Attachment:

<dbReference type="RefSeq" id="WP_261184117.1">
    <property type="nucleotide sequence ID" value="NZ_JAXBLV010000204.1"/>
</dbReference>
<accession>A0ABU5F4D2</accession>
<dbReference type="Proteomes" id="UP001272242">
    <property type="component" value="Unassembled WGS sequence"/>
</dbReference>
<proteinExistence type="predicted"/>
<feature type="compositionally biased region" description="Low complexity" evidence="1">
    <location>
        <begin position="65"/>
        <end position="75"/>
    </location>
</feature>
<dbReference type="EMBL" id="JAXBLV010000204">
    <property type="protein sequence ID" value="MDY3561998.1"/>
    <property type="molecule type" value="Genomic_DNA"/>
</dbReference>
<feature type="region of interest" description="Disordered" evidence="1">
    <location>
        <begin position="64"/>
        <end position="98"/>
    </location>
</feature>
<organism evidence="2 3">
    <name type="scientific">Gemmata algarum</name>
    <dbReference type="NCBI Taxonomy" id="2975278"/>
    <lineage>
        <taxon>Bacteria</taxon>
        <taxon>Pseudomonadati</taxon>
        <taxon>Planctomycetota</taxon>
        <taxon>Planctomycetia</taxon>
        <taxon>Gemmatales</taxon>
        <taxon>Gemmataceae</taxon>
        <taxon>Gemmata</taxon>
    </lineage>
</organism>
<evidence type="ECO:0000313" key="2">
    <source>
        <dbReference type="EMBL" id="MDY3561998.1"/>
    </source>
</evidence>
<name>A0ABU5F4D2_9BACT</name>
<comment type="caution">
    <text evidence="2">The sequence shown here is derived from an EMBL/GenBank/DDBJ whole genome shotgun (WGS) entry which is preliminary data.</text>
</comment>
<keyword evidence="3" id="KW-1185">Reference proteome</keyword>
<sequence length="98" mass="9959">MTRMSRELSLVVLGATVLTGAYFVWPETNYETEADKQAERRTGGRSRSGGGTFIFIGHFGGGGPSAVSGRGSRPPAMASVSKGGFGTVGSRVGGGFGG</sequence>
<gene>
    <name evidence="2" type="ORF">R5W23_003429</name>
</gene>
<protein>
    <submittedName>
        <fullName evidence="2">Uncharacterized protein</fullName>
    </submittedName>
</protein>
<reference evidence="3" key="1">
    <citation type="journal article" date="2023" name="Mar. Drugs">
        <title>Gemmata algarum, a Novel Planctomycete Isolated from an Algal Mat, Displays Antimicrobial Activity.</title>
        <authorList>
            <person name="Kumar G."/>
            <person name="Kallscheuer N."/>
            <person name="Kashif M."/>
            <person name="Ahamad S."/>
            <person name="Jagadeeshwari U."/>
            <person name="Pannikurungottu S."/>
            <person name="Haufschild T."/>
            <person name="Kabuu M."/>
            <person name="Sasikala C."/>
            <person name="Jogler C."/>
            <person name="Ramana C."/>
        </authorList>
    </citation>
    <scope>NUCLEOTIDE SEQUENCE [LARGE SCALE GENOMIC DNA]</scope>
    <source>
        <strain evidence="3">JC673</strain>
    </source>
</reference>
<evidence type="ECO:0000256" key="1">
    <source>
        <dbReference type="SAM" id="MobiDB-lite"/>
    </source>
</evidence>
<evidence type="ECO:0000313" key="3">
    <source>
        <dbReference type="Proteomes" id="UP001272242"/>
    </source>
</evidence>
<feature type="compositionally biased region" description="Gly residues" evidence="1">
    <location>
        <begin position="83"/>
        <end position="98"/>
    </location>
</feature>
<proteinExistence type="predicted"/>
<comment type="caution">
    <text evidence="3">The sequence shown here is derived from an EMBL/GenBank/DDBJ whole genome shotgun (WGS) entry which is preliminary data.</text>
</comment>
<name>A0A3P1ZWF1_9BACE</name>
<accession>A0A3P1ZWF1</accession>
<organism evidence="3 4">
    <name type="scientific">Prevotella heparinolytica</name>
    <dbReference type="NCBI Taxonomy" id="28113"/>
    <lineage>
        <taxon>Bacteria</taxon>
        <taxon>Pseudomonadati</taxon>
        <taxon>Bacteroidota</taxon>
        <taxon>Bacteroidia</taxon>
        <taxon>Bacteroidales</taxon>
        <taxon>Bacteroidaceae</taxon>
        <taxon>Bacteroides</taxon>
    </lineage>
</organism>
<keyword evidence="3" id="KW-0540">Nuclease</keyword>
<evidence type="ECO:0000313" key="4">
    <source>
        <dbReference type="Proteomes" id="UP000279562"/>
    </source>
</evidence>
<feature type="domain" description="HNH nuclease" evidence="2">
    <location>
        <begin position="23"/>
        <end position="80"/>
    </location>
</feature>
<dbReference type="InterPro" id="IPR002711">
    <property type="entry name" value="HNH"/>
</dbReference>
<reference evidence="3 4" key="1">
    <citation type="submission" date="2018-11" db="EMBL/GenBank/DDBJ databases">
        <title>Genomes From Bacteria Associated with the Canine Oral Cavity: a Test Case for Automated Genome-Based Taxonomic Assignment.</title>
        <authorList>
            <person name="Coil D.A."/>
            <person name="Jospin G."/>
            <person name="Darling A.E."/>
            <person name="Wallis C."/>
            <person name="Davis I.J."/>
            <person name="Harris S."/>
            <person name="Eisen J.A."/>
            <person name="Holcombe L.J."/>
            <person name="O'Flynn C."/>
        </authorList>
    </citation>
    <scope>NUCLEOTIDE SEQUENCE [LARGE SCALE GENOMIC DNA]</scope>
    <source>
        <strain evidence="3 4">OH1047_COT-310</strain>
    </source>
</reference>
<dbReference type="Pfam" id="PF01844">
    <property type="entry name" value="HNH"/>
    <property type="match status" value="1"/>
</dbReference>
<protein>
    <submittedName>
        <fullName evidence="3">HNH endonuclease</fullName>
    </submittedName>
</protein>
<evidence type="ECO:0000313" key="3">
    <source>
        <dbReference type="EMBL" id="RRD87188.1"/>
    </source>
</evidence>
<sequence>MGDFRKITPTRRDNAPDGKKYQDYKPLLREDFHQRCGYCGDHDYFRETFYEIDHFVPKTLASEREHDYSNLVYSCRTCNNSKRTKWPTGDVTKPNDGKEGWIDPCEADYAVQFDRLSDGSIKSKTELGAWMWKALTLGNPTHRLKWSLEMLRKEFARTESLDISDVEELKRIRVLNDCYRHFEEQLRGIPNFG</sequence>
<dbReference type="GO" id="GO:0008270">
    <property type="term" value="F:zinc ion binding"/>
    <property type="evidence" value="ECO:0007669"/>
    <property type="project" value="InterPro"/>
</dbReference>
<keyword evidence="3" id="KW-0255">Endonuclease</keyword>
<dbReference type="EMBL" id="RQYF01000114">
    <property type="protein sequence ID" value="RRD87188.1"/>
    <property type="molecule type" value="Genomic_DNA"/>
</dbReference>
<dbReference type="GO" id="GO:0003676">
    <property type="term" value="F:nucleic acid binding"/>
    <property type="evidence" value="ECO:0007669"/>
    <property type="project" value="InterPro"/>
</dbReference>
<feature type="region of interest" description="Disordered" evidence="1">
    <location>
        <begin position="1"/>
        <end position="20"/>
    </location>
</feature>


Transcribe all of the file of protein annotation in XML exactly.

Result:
<dbReference type="RefSeq" id="WP_261184117.1">
    <property type="nucleotide sequence ID" value="NZ_JAXBLV010000204.1"/>
</dbReference>
<accession>A0ABU5F4D2</accession>
<dbReference type="Proteomes" id="UP001272242">
    <property type="component" value="Unassembled WGS sequence"/>
</dbReference>
<proteinExistence type="predicted"/>
<feature type="compositionally biased region" description="Low complexity" evidence="1">
    <location>
        <begin position="65"/>
        <end position="75"/>
    </location>
</feature>
<dbReference type="EMBL" id="JAXBLV010000204">
    <property type="protein sequence ID" value="MDY3561998.1"/>
    <property type="molecule type" value="Genomic_DNA"/>
</dbReference>
<feature type="region of interest" description="Disordered" evidence="1">
    <location>
        <begin position="64"/>
        <end position="98"/>
    </location>
</feature>
<organism evidence="2 3">
    <name type="scientific">Gemmata algarum</name>
    <dbReference type="NCBI Taxonomy" id="2975278"/>
    <lineage>
        <taxon>Bacteria</taxon>
        <taxon>Pseudomonadati</taxon>
        <taxon>Planctomycetota</taxon>
        <taxon>Planctomycetia</taxon>
        <taxon>Gemmatales</taxon>
        <taxon>Gemmataceae</taxon>
        <taxon>Gemmata</taxon>
    </lineage>
</organism>
<evidence type="ECO:0000313" key="2">
    <source>
        <dbReference type="EMBL" id="MDY3561998.1"/>
    </source>
</evidence>
<name>A0ABU5F4D2_9BACT</name>
<comment type="caution">
    <text evidence="2">The sequence shown here is derived from an EMBL/GenBank/DDBJ whole genome shotgun (WGS) entry which is preliminary data.</text>
</comment>
<keyword evidence="3" id="KW-1185">Reference proteome</keyword>
<sequence length="98" mass="9959">MTRMSRELSLVVLGATVLTGAYFVWPETNYETEADKQAERRTGGRSRSGGGTFIFIGHFGGGGPSAVSGRGSRPPAMASVSKGGFGTVGSRVGGGFGG</sequence>
<gene>
    <name evidence="2" type="ORF">R5W23_003429</name>
</gene>
<protein>
    <submittedName>
        <fullName evidence="2">Uncharacterized protein</fullName>
    </submittedName>
</protein>
<reference evidence="3" key="1">
    <citation type="journal article" date="2023" name="Mar. Drugs">
        <title>Gemmata algarum, a Novel Planctomycete Isolated from an Algal Mat, Displays Antimicrobial Activity.</title>
        <authorList>
            <person name="Kumar G."/>
            <person name="Kallscheuer N."/>
            <person name="Kashif M."/>
            <person name="Ahamad S."/>
            <person name="Jagadeeshwari U."/>
            <person name="Pannikurungottu S."/>
            <person name="Haufschild T."/>
            <person name="Kabuu M."/>
            <person name="Sasikala C."/>
            <person name="Jogler C."/>
            <person name="Ramana C."/>
        </authorList>
    </citation>
    <scope>NUCLEOTIDE SEQUENCE [LARGE SCALE GENOMIC DNA]</scope>
    <source>
        <strain evidence="3">JC673</strain>
    </source>
</reference>
<evidence type="ECO:0000256" key="1">
    <source>
        <dbReference type="SAM" id="MobiDB-lite"/>
    </source>
</evidence>
<evidence type="ECO:0000313" key="3">
    <source>
        <dbReference type="Proteomes" id="UP001272242"/>
    </source>
</evidence>
<feature type="compositionally biased region" description="Gly residues" evidence="1">
    <location>
        <begin position="83"/>
        <end position="98"/>
    </location>
</feature>
<proteinExistence type="predicted"/>
<comment type="caution">
    <text evidence="3">The sequence shown here is derived from an EMBL/GenBank/DDBJ whole genome shotgun (WGS) entry which is preliminary data.</text>
</comment>
<name>A0A3P1ZWF1_9BACE</name>
<accession>A0A3P1ZWF1</accession>
<organism evidence="3 4">
    <name type="scientific">Prevotella heparinolytica</name>
    <dbReference type="NCBI Taxonomy" id="28113"/>
    <lineage>
        <taxon>Bacteria</taxon>
        <taxon>Pseudomonadati</taxon>
        <taxon>Bacteroidota</taxon>
        <taxon>Bacteroidia</taxon>
        <taxon>Bacteroidales</taxon>
        <taxon>Bacteroidaceae</taxon>
        <taxon>Bacteroides</taxon>
    </lineage>
</organism>
<keyword evidence="3" id="KW-0540">Nuclease</keyword>
<evidence type="ECO:0000313" key="4">
    <source>
        <dbReference type="Proteomes" id="UP000279562"/>
    </source>
</evidence>
<feature type="domain" description="HNH nuclease" evidence="2">
    <location>
        <begin position="23"/>
        <end position="80"/>
    </location>
</feature>
<dbReference type="InterPro" id="IPR002711">
    <property type="entry name" value="HNH"/>
</dbReference>
<reference evidence="3 4" key="1">
    <citation type="submission" date="2018-11" db="EMBL/GenBank/DDBJ databases">
        <title>Genomes From Bacteria Associated with the Canine Oral Cavity: a Test Case for Automated Genome-Based Taxonomic Assignment.</title>
        <authorList>
            <person name="Coil D.A."/>
            <person name="Jospin G."/>
            <person name="Darling A.E."/>
            <person name="Wallis C."/>
            <person name="Davis I.J."/>
            <person name="Harris S."/>
            <person name="Eisen J.A."/>
            <person name="Holcombe L.J."/>
            <person name="O'Flynn C."/>
        </authorList>
    </citation>
    <scope>NUCLEOTIDE SEQUENCE [LARGE SCALE GENOMIC DNA]</scope>
    <source>
        <strain evidence="3 4">OH1047_COT-310</strain>
    </source>
</reference>
<dbReference type="Pfam" id="PF01844">
    <property type="entry name" value="HNH"/>
    <property type="match status" value="1"/>
</dbReference>
<protein>
    <submittedName>
        <fullName evidence="3">HNH endonuclease</fullName>
    </submittedName>
</protein>
<evidence type="ECO:0000313" key="3">
    <source>
        <dbReference type="EMBL" id="RRD87188.1"/>
    </source>
</evidence>
<sequence>MGDFRKITPTRRDNAPDGKKYQDYKPLLREDFHQRCGYCGDHDYFRETFYEIDHFVPKTLASEREHDYSNLVYSCRTCNNSKRTKWPTGDVTKPNDGKEGWIDPCEADYAVQFDRLSDGSIKSKTELGAWMWKALTLGNPTHRLKWSLEMLRKEFARTESLDISDVEELKRIRVLNDCYRHFEEQLRGIPNFG</sequence>
<dbReference type="GO" id="GO:0008270">
    <property type="term" value="F:zinc ion binding"/>
    <property type="evidence" value="ECO:0007669"/>
    <property type="project" value="InterPro"/>
</dbReference>
<keyword evidence="3" id="KW-0255">Endonuclease</keyword>
<dbReference type="EMBL" id="RQYF01000114">
    <property type="protein sequence ID" value="RRD87188.1"/>
    <property type="molecule type" value="Genomic_DNA"/>
</dbReference>
<dbReference type="GO" id="GO:0003676">
    <property type="term" value="F:nucleic acid binding"/>
    <property type="evidence" value="ECO:0007669"/>
    <property type="project" value="InterPro"/>
</dbReference>
<feature type="region of interest" description="Disordered" evidence="1">
    <location>
        <begin position="1"/>
        <end position="20"/>
    </location>
</feature>